More than 2,100 additional accounts of registered sex offenders have been purged from online gaming platforms as part of “Operation: Game Over,” an initiative to protect children from predators on online gaming networks, according to New York Attorney General Eric T. Schneiderman
Five additional companies, including Gaia Online, NCSOFT Corporation, FunCon and THQ, Inc., have agreed to participate. Schneiderman said the latest action builds upon an agreement earlier this year that led to more than 3,500 accounts of registered sex offenders being purged from other major online gaming companies including Microsoft, Apple, Blizzard Entertainment, Electronic Arts, Disney Interactive Media Group, Warner Brothers and Sony.
“The Internet is the crime scene of the 21st century, and we must ensure that online video game platforms do not become a digital playground for dangerous predators," Schneiderman said. "That means doing everything possible to block sex offenders from using gaming systems as a vehicle to prey on underage victims. I applaud the online gaming companies that have purged registered sex offenders from their networks in time for the holiday season. Together, we are making the online community a safer place for the children of New York.”
Under New York State’s Electronic Securing and Targeting of Online Predators Act (e-STOP) law, convicted sex offenders must register all of their e-mail addresses, screen names, and other Internet identifiers with the state. That information is then made available to certain websites so they can purge potential predators from their online worlds. Operation: Game Over is the first time e-STOP has been applied to online gaming platforms.
Schneiderman said many online video game platforms allow users to access the Internet and send messages to other players anonymously. Parents often do not realize that gaming consoles have these capabilities, or that parental controls exist for these systems, he said.
According to the Pew Research Center, 97% of teens (12-17) play computer, web, portable, or console games and 27% of teens (12-17) play games with people they don’t know online.
More than 2,100 additional accounts of New York state sex offenders have been purged from the gaming platforms of additional companies including Gaia Online, NCSOFT Corporation, FunCon and THQ, Inc. The additional accounts include those from Sony, which had agreed to participate in the first phase of Operation: Game Over but was unable to complete the identification process by the announcement deadline, Schneiderman said.
Operation: Game Over coincides with recent incidents of sexual predators using voice and text chat functions in online gaming services to lure underage victims across the country, Schneiderman said. In 2011, a 19-year-old man in Monroe County, NY, was indicted on sexual abuse charges after allegedly meeting a 12-year-old boy on the popular online video game system Xbox Live.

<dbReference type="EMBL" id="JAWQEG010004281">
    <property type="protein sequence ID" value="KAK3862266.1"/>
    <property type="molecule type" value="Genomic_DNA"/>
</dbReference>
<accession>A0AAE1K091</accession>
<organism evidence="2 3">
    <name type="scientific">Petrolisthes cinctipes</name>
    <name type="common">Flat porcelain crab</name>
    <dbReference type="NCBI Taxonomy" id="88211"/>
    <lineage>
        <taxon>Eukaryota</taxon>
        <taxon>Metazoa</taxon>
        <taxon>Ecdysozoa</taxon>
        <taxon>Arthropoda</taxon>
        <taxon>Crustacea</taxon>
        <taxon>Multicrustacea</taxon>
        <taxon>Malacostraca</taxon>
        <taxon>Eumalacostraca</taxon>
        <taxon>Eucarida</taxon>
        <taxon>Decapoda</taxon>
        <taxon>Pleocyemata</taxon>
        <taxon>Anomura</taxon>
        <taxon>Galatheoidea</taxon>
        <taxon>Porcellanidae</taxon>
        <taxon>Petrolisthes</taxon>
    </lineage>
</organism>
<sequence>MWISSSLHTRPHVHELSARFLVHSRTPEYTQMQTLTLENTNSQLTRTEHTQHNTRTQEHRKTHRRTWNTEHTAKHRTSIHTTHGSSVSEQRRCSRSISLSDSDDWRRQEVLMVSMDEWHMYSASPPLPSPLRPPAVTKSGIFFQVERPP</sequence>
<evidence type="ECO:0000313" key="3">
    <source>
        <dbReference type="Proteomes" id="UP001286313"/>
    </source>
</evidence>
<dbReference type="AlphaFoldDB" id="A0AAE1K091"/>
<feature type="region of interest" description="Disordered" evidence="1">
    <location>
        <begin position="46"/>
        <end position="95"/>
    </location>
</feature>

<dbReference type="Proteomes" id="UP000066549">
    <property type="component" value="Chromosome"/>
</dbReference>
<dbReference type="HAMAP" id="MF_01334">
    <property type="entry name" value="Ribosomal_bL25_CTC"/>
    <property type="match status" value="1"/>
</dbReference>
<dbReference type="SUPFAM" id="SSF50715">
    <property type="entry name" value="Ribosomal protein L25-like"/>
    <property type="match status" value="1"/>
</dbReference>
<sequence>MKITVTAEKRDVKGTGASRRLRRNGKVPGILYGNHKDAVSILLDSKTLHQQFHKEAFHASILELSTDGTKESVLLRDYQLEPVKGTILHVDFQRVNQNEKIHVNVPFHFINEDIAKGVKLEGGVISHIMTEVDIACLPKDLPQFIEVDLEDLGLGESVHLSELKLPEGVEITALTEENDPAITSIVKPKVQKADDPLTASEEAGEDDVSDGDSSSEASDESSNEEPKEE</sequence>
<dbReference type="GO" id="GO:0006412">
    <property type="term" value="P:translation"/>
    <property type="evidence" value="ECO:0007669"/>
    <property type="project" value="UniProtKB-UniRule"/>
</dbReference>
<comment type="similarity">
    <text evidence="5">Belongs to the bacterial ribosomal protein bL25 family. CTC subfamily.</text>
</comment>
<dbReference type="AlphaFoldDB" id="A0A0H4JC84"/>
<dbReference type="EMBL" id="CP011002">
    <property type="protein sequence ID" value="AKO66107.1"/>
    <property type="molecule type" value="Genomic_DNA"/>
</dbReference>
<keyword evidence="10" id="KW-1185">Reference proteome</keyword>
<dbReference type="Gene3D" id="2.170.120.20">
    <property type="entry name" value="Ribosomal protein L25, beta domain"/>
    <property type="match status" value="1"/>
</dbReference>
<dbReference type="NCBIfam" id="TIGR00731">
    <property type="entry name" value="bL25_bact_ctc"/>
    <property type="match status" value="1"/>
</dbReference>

Schneiderman said the man gained the boy’s trust over a period of three months, then invited the boy over to his house where the abuse occurred.
“I applaud Attorney General Schneiderman for continuing this bold action to protect New York’s children from becoming victims," said Laura A. Ahearn, L.M.S.W., executive director of Parents for Megan’s Law and the Crime Victims Center. "This is a groundbreaking effort that keeps the online community safer for our children, and sends a strong message that sexual predators can’t hide behind anonymous profiles online to prey on victims anymore.
New York State has more than 34,000 registered sex offenders: 13,260 are level 1 registered offenders (lowest risk of repeat offense); 12,342 are level 2 registered offenders (moderate risk of repeat offense); 8,596 are level 3 registered sex offenders (high risk of repeat offense and a threat to public safety exists), according to the state Division of Criminal Justice Services.
There are a total of approximately 750,000 registered sex offenders in the United States.
Schneiderman says parents can take steps to protect children from sexual predators from online video game networks:
- Choose games appropriate for your child’s age and maturity level;
- Use your game console’s parental controls (control which games can be played, for how long, and whether they can play online;
- Keep computer or game console in a public area of the home; and
- Talk to your kids about how to protect identifying information, and to avoid and report conversations that make them uncomfortable.
Coordination between the Attorney General’s office, DCJS and the gaming companies is being handled by the Internet Bureau, under the supervision of Senior Advisor & Counselor to the Attorney General Gregory M. Krakower, Assistant Attorney General Clark Russell and Executive Deputy Attorney General for Economic Justice Karla G. Sanchez.